I Am Oum Ry: A Champion Kickboxer's Story of Surviving the Cambodian Genocide and Discovering Peace (Paperback)
"The story of the legendary martial arts fighter and kickboxer Oum Ry is by turns pulse-pounding, disturbing, and powerful. His is an astonishing life told beautifully by his daughter Zochada Tat and Addi Somekh. The book will grip you from its first pages and not let you go."
--Jeff Chang, author of Water Mirror Echo: Bruce Lee and the Making of Asian America and Can't Stop Won't Stop: A History of the Hip-Hop Generation
Oum Ry (b.1944) is a former international champion kickboxer who first brought the Cambodian martial art Pradal Serey to the United States. When his family of silver engravers couldn't afford his food or schooling, he lived with monks until seeking out Pradal Serey masters, soon becoming national champion at 23 years old and one of the most famous fighters in the region. For 15 years, he toured Southeast Asia, and without ever suffering a knock-out, won more than 250 fights. After a young man's dream-life of stardom, parties, and girls, his new wife gave birth to a child in 1975, two months before the Khmer Rouge entered Phnom Penh and threw the country into the chaos of civil war, where starvation, disease, and mass executions were common.Oum Ry survived the genocide though much of his family perished. He was saved many times from death in Cambodia due to fame, talent, and his resilience, but suffered a life-threatening attack during Southern California's epic gang violence of the 1990s. Earlier, as a refugee with his young family in Chicago, Oum Ry learned English while working cleaning hotels. But within a few years, he had an investor in Long Beach, California and opened one of the first kickboxing gyms in the United States.This is Oum Ry's life story, which is propelled by his highly anticipated return to Cambodia in February 2022 to reunite with family and to pass on Pradal Serey traditions to the next generation.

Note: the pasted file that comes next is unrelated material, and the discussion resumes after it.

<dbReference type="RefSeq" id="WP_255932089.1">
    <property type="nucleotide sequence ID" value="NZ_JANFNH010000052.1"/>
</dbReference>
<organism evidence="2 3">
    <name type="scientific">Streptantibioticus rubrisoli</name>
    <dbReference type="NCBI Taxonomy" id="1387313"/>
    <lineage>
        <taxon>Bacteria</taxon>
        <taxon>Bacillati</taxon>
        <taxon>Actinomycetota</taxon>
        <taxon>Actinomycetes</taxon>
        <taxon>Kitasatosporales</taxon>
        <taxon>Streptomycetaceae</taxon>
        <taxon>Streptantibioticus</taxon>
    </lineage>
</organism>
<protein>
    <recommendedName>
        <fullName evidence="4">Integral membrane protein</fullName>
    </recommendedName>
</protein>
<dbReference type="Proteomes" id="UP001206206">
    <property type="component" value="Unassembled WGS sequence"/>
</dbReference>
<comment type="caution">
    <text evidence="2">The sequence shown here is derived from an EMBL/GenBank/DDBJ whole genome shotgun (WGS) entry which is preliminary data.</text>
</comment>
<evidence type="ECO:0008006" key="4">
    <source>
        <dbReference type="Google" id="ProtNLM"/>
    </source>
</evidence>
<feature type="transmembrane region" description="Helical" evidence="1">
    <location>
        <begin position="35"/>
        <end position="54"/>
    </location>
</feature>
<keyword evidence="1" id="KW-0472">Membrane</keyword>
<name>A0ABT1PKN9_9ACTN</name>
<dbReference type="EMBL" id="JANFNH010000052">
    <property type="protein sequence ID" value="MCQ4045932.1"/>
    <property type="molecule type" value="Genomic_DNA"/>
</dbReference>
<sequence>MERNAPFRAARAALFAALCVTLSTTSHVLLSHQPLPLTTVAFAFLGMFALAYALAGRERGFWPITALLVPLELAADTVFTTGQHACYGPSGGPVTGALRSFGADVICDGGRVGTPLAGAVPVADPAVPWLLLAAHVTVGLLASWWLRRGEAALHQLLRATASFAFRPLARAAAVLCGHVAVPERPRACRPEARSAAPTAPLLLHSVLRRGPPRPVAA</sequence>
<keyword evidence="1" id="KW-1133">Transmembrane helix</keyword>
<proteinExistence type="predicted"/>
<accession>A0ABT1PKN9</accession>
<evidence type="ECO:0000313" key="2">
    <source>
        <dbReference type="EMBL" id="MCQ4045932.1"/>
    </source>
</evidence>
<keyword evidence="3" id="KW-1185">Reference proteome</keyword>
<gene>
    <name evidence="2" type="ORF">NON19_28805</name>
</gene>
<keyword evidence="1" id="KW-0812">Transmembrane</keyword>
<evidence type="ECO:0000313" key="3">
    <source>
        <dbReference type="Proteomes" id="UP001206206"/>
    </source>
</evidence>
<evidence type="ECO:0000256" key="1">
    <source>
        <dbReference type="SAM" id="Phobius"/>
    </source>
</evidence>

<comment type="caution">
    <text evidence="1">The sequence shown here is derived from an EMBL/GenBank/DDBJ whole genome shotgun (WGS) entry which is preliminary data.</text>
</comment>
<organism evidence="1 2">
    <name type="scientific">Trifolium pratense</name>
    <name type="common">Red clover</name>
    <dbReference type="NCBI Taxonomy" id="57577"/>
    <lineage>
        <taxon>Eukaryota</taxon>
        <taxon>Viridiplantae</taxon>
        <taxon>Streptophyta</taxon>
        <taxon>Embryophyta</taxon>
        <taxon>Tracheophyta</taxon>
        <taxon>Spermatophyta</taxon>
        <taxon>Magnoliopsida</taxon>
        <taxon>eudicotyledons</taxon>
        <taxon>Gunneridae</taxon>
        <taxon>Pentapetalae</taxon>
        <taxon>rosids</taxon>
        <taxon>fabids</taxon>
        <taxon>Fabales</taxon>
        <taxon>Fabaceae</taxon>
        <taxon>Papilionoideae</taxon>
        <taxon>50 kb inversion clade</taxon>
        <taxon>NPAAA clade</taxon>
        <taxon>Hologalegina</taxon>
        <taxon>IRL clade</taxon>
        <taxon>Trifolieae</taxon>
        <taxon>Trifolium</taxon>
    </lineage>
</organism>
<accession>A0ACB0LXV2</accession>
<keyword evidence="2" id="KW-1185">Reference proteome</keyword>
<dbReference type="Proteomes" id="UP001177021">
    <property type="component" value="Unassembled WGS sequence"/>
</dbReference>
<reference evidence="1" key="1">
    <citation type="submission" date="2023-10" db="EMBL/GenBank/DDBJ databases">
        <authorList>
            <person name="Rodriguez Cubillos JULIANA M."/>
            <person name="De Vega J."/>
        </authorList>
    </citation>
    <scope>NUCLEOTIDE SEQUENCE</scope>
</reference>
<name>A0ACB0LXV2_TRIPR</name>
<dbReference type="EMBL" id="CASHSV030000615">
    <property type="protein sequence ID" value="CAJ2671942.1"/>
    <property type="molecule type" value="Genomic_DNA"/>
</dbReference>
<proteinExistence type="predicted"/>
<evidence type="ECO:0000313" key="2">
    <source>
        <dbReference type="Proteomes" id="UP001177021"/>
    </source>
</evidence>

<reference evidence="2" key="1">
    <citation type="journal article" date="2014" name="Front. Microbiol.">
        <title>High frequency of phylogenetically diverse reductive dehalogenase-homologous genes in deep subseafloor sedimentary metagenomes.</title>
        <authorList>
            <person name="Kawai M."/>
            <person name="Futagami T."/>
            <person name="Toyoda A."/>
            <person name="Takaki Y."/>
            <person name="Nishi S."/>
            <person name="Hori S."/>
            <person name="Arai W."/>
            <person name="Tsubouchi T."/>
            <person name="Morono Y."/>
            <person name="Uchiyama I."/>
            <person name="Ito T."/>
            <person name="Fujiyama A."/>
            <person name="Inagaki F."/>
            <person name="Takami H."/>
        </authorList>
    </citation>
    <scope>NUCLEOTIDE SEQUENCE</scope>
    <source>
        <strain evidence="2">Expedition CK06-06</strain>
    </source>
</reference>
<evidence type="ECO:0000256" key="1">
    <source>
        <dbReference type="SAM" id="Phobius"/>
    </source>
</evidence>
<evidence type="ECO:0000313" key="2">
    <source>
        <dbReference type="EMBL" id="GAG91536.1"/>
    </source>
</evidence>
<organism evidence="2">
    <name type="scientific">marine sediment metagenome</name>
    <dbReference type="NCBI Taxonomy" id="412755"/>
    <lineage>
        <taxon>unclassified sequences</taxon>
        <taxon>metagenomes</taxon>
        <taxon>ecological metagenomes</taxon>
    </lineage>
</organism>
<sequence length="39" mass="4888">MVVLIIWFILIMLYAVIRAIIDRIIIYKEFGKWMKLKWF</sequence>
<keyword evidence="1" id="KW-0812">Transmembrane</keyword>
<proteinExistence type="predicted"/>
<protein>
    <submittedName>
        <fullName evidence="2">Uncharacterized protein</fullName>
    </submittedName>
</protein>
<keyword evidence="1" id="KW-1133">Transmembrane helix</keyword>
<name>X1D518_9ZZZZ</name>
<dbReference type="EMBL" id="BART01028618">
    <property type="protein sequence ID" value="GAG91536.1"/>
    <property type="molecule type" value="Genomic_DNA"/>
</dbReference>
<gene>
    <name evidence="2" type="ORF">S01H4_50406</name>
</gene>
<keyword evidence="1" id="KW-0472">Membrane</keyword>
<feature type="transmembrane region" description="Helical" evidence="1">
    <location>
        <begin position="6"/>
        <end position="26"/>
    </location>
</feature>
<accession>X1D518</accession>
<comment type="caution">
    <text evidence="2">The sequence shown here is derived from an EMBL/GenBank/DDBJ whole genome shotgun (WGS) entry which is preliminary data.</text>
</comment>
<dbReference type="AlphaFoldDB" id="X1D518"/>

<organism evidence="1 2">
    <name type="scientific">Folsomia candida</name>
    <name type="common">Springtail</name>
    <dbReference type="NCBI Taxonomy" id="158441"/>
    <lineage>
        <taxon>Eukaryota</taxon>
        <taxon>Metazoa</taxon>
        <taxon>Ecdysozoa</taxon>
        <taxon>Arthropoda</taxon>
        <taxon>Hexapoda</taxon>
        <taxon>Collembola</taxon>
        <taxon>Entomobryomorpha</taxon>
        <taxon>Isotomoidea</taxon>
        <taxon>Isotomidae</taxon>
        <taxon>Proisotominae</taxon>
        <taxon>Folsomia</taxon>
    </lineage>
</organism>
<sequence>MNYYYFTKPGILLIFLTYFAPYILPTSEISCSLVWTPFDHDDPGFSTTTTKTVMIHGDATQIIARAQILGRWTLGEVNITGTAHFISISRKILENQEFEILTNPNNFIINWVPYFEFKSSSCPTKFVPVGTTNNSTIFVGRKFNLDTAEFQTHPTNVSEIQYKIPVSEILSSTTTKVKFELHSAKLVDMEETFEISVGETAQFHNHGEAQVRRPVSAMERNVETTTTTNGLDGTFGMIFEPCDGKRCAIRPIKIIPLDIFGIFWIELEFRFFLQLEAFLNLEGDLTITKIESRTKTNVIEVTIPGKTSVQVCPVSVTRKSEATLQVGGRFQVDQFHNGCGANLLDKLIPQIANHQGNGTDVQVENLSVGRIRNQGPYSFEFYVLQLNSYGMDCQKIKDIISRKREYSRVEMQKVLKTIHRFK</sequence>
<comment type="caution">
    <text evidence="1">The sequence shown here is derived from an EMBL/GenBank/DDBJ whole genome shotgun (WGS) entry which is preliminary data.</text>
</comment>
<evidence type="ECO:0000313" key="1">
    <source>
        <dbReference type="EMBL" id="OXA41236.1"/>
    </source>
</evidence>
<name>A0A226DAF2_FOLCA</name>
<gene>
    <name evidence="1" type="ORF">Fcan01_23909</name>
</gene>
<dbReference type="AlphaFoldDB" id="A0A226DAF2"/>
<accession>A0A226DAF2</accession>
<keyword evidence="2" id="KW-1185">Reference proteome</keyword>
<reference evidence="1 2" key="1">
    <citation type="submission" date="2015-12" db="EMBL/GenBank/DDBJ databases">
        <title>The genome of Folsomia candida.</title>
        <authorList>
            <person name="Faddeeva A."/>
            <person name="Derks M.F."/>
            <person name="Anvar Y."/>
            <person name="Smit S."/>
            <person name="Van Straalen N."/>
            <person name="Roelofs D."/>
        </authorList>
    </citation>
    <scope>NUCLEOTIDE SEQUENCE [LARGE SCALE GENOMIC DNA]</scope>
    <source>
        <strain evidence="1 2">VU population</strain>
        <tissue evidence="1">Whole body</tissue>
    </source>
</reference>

About the Author
Oum Ry was born in 1944 on a Central Cambodian island in the Mekong River to a family of silver engravers. Most of his family was killed in the Cambodian genocide but he miraculously survived, in part because of his fame as a kickboxing champion. His immigration to the United States in 1980 was sponsored by an American pastor and in 1987, he founded Long Beach Kickboxing in California, one of the oldest kickboxing gyms in the United States. His gym has been open six days a week for the last 33 years, training several kickboxing champions and keeping countless kids out of gangs.Zochada Tat is Oum Ry's daughter, an author, and kickboxing instructor. She took her first steps in the ring at Long Beach Kickboxing and has trained with him throughout her life. She traveled with him to Cambodia in February 2022 and helped translate his oral history.Addi Somekh is an author and an instructor of critical thinking at University of California Santa Cruz.Michael G. Vann is a professor of history at California State University, Sacramento, who specializes in Southeast Asia during the era of colonialism and the Cold War. He is the author of The Great Hanoi Rat Hunt: Empire, Disease, and Modernity and his work can be found in Jacobin and The Diplomat.